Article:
How to Create a WordPress Database Table

 

How to Create a WordPress Database Table

 

October 17th, 2013 by Kyle Larson

 

I recently launched a new website called My Dog’s Name where people can find dog namesfor their new puppies. I’ve been building a lot of sites on WordPress and wanted to do the same with this one. The trick was creating a table in the WordPress database and being able to call to it from within my page templates. Fortunately, it was actually pretty easy to do with a little research and testing. This article will cover how you can use the $wpdb class to build your own WordPress web app.

 

my dogs name home

 

Creating a WordPress Custom Database Table

 

Once you have WordPress up and running the first step is creating the new table in our WordPress database. I’ve got phpMyAdmin setup on my server so that’s how I went in and edited the database, but you can use any tool to do this. You’ll want to find your WordPress database, which is typically named something like ‘_wrdp1′, but you can also check the wp-config.php file in your WordPress root director to find the value for ‘DB_NAME’.

 

Once you’re in that database you should see a list of the different tables (wp_posts, wp_users, etc). Add a new table for your site and give it a name. For my dog site I named the table ‘wp_dognames’. Then I added the columns that I needed and imported my CSV file from Excel with my list of names.

 

Creating a Custom WordPress Template

 

Next, you’ll probably want to have a custom template for your page that will be querying the table we just created. The quickest way to do this is to make a duplicate of your page.php file that is inside of your theme folder (/wp-content/themes/your-theme/). Then rename the file to something that you’ll remember (for my site I named it results-page.php) and open it in an editor so we can add some code to let WordPress know what the name of the template is. After the initial <?php we’ll add in a comment with the template name like this:

 

<?php
/* Template Name: Results */
?> 

 

Make sure that the edited file is up on your server in your theme’s folder. Now you’ll be able to edit it from within the WordPress admin and it will show up as a template option when you create a new page.

 

You can go ahead and create a new page and assign this template to it. This will be our test page.

 

Pulling Data Back with $wpdb Query

 

WordPress uses the $wpdb class to access data within the WordPress database (and the table we just created). WordPress has a good reference for $wpdb that will be helpful in addition to what I cover here.

 

In your page template we’ll add in our custom PHP after the WordPress call for the page content:

 

<?php the_content(); ?>

 

To start off we’ll set $wpdb as a global so we can access the database and then using $wpdb we’ll run the get_results function to pull all our table’s data into an array called $results and print them to the screen:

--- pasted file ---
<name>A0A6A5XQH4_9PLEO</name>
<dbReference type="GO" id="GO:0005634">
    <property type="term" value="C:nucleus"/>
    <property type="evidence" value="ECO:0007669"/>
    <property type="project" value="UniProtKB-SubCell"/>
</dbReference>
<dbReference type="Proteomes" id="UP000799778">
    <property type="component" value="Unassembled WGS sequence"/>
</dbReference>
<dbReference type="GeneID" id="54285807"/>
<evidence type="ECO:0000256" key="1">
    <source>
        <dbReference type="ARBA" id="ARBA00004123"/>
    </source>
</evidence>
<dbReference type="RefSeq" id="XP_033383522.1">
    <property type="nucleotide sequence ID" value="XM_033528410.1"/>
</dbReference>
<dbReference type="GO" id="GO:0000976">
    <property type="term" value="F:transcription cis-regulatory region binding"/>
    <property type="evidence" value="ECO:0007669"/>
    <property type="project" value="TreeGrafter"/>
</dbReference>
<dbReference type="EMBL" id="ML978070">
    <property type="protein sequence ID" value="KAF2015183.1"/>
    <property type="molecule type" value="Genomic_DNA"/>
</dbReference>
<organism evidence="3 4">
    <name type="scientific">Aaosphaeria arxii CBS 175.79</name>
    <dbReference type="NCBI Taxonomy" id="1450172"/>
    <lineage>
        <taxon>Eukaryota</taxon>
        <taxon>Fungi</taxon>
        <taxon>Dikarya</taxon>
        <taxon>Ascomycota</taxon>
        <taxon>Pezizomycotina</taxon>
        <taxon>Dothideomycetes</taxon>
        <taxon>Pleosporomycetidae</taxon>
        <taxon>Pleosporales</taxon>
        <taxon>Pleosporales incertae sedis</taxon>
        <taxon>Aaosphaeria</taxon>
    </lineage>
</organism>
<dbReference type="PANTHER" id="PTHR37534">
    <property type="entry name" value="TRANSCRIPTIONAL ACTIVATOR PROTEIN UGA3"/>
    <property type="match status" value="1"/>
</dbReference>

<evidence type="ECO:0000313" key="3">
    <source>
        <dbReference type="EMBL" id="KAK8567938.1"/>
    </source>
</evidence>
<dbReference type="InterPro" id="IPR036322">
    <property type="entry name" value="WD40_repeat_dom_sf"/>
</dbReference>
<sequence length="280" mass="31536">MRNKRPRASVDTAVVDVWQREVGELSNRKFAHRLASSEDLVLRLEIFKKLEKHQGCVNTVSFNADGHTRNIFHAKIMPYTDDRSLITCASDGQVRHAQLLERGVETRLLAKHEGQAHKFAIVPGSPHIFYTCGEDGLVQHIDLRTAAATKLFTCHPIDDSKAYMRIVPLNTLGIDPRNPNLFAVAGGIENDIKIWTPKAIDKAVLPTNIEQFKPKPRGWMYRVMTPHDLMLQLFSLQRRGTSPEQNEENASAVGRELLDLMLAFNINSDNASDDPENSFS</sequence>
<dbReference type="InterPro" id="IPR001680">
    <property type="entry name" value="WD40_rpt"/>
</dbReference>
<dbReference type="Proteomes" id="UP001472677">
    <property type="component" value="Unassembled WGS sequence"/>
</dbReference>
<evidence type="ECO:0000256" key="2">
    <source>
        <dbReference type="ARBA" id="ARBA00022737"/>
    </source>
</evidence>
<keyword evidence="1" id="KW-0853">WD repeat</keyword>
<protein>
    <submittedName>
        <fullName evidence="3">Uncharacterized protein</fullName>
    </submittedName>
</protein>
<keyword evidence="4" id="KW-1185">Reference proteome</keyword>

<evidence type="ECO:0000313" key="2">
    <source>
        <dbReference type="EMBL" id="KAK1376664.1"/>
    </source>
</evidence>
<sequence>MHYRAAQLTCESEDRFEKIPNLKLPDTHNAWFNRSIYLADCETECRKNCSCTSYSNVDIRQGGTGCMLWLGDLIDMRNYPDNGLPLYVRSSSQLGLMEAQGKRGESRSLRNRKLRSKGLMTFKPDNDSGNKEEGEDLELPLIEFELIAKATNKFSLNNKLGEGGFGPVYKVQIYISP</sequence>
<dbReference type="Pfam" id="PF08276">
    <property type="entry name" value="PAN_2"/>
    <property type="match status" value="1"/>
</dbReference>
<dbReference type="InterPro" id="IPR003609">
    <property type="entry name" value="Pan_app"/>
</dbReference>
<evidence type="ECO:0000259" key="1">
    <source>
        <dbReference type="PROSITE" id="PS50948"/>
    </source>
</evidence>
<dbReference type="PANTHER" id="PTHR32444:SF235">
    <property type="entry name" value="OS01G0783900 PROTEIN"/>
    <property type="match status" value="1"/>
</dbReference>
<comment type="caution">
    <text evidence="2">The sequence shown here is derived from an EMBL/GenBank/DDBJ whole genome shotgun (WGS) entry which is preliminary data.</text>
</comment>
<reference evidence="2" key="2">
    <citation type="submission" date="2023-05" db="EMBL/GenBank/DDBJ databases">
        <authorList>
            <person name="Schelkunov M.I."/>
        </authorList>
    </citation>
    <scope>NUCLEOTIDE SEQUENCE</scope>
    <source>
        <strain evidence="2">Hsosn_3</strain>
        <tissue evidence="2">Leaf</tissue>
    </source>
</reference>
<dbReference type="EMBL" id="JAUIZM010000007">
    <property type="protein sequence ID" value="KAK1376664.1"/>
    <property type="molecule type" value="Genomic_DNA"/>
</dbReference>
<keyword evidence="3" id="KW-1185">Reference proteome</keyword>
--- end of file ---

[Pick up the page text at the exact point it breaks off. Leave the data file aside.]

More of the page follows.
<?php
global $wpdb;
$results = $wpdb->get_results("SELECT * FROM wp_names");
print_r($results);
?>

 

You can add your own SQL query in there to get the desired results. On my site I’ve got a column called ‘names’ that I pull from to get only the list of dog names. Then I’m using a loop to output each name with some additional formatting. For example to find Cute Girl Dog Names my query looks like this:

 

<?php	 	 
global $wpdb;	 	 
$results = $wpdb->get_results("SELECT name FROM wp_names WHERE girl = 1 and cute = 1 ORDER BY name");	 	 

if(!empty($results)) { 
     foreach($results as $r) {	 
          echo "<p>".$r->name."</p>"; 
     }
} else {
     echo "<p>Boo, we couldn't find anything that is in all these groups. Try removing a category!</p>";	 	 
} 
?> 

 

You can use this code example to list out any rows you might be pulling back into your ‘$results’ array. If you only want to pull a specific row or column you can use get_row() or get_col() (checkout the wordpress reference for more info).

 

WordPress database results

 

Using Variables with $wpdb Queries

 

The next step to making this even better is using variables to make the queries. Then a single results page can run a variety of searches. For my dogs site, I’m passing the queries in using parameters from the url (e.g. http://www.mydogsname.com/names/?gender=boy&q=tough). Once this page loads, I’m just setting each of these parameters to variables and then using them to query the WordPress database.

 

<?php
global $wpdb;

$gender = $_GET["gender"];
$query = $_GET["q"];

$results = $wpdb->get_results("SELECT name FROM wp_names WHERE $gender = 1 and $query = 1 ORDER BY name");

 

Adding to the WordPress Database with $wpdb Insert

 

For my site I don’t have a way for users to insert data into my table, but it’s not hard if you’d like to. The code example below adds a new name to the ‘wp_names’ table. The insert function includes the table name, an array of data to enter, and the format the data is in. The first array begins with a column name (‘name’) and then inserts a variable into it ($name). These could also be values themselves instead of variables, but in most cases you’ll be using variables that you captured via a form. The second array contains the variable type for each column inserted into the row. In this example, the first two are strings (%s) and the second two are numbers (%d). You could also have a floating point number (%f).

 

global $wpdb;

$name = 'Toby';
$gender = 'boy';
$category1 = 1;
$category2 = 0;

$wpdb->insert('wp_names',
     array(
          'name'=>$name,
          'gender'=>$gender,
          'category1'=>$category1,
          'category2'=>$category2
     ),
     array( 
          '%s',
          '%s',
          '%d',
          '%d'
     )
);

 

 

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